What You Need to Consider Before Moving to Bangkok

The prospect of moving to Bangkok, Thailand is bound to stir up feelings of adventure and excitement, especially if you're a professional that's fairly new to live as an expatriate. One of the most dynamic cities in Southeast Asia and the capital of Thailand, Bangkok has enthralled many with its heady combination of modernity and tradition, a more affordable cost of living, a fast-paced economy and the renowned hospitality of Thai culture. Here's what you need to consider before moving to Bangkok.

 

Making to the Move to Thailand

 

Bangkok is the capital and the seat of government of Thailand, the world's 50th largest country in terms of land area. Thailand is at the center of a peninsula in Southeast Asia and bordered by Myanmar, Laos, Cambodia, Malaysia and the Andaman Sea. Bangkok is one of the world's top tourist destinations and is the number one most visited city in the world for the year 2018, based on MasterCard's Global Destination Cities Index.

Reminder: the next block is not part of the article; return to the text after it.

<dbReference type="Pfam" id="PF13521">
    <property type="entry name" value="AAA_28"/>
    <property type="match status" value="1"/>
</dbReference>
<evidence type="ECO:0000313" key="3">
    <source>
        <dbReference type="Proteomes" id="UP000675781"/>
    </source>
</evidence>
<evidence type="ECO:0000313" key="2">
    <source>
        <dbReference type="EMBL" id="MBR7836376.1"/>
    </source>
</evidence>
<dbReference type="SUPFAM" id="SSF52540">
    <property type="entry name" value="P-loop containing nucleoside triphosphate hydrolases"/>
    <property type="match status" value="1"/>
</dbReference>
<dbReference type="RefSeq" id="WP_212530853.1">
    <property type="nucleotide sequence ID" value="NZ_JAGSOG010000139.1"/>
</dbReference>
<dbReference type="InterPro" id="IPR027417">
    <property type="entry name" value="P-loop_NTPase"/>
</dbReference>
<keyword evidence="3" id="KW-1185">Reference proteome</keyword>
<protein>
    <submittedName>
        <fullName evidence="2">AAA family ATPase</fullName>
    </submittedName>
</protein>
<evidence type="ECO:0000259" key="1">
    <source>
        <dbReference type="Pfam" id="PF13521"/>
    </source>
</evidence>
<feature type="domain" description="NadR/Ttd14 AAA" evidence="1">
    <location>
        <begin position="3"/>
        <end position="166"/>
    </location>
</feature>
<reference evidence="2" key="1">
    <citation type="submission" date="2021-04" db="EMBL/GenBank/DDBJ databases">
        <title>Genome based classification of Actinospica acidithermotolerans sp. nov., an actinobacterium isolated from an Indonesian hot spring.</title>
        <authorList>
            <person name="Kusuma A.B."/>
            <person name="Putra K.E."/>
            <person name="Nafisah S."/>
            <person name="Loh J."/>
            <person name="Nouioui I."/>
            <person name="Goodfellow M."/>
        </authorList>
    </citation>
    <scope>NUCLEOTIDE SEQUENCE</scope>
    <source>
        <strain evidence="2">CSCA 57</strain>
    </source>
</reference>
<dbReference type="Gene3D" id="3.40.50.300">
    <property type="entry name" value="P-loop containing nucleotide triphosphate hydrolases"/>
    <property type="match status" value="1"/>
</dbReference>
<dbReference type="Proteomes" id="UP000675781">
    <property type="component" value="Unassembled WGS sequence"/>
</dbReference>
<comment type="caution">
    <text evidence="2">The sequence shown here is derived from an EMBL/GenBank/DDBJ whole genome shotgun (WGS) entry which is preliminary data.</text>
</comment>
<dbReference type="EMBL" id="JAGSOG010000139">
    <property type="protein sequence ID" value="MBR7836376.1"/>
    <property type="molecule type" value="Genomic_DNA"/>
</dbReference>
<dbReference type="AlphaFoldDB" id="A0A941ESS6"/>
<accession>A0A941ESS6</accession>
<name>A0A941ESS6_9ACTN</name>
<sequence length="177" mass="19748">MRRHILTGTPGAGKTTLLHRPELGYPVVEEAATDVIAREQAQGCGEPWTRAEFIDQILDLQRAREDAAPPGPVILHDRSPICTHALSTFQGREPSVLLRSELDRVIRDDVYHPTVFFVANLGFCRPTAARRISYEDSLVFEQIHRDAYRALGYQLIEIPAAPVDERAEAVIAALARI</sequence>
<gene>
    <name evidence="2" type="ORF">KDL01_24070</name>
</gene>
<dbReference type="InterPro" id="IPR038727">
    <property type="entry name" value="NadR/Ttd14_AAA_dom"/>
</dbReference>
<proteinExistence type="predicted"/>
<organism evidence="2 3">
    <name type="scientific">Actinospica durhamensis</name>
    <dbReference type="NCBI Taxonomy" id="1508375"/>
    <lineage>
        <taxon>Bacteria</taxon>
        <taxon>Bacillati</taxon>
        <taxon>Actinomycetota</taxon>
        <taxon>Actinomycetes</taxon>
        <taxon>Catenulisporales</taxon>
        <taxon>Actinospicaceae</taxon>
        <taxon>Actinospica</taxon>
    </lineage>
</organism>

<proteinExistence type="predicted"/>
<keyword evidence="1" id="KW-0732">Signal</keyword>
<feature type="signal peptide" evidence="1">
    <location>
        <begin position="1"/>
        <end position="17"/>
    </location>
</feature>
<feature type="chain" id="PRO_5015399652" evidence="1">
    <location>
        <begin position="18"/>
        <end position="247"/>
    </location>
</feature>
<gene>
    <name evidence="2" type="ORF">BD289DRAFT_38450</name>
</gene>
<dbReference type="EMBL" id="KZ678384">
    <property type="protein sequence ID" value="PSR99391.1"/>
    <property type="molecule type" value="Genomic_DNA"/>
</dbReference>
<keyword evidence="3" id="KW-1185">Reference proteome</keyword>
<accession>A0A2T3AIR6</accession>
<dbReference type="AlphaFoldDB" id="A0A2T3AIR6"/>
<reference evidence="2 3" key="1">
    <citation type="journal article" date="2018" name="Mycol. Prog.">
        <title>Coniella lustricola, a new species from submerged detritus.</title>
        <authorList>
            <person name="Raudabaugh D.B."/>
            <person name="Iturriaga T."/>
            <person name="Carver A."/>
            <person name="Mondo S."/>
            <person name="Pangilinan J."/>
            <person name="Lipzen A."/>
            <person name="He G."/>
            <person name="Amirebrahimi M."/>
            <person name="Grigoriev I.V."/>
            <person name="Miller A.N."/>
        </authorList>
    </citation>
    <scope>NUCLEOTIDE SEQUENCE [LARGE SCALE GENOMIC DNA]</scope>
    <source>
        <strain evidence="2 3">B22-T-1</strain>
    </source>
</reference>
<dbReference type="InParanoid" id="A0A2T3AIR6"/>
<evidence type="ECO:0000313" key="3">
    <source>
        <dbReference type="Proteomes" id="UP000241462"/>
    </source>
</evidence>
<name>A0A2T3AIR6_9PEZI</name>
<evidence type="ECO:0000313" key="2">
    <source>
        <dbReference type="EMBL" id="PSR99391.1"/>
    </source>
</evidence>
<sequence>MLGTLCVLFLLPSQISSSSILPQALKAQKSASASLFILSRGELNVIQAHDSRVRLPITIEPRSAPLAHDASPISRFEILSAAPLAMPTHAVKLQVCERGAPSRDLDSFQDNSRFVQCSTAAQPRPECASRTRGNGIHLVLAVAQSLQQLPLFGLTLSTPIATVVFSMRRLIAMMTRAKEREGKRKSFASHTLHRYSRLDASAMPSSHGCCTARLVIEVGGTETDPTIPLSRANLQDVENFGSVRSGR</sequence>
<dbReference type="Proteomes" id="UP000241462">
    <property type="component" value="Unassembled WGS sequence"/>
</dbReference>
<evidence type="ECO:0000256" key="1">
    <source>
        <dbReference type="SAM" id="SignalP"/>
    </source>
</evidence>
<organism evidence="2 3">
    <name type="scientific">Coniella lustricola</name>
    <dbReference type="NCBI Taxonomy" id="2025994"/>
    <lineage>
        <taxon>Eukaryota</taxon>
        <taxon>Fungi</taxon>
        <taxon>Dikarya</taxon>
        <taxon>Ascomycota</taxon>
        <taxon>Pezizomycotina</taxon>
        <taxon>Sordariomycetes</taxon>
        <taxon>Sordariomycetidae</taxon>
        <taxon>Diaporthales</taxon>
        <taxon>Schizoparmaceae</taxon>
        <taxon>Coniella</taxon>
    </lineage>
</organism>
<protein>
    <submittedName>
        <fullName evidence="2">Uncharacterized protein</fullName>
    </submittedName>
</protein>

One thing expats have to get used to when living in Thailand is the humidity. Like with most countries in Southeast Asia, Bangkok and the rest of Thailand enjoys a warm, humid climate influenced by the South Asian monsoon system. Throughout the year, the country experiences hot, rainy and cool seasons, with the southwest monsoon bringing the rains starting from May up until September or October. During the hot season, temperatures can go as high as 34 degrees Celsius especially in the urban areas like Bangkok, which is exacerbated by the urban heat island effect.

 

Unless you've visited the capital as a tourist prior to your move, arriving in Bangkok might prove to be a shock to some due who are used to a less crowded living arrangement in their home country. In 2018, there were an estimated 10 million people living in the city that has a land area of around 1,600 square kilometers. Aside from the thriving expats' communities which include Japanese, South Korean, Chinese as well as European and American expats living in the city itself and the surrounding suburbs, there's also a great number of people commuting from the provinces in order to work in Bangkok, increasing its daytime population. Many migrant workers coming from Laos, Cambodia, and Myanmar are also living and working in the city.

 

Transport, Traffic, and Tourists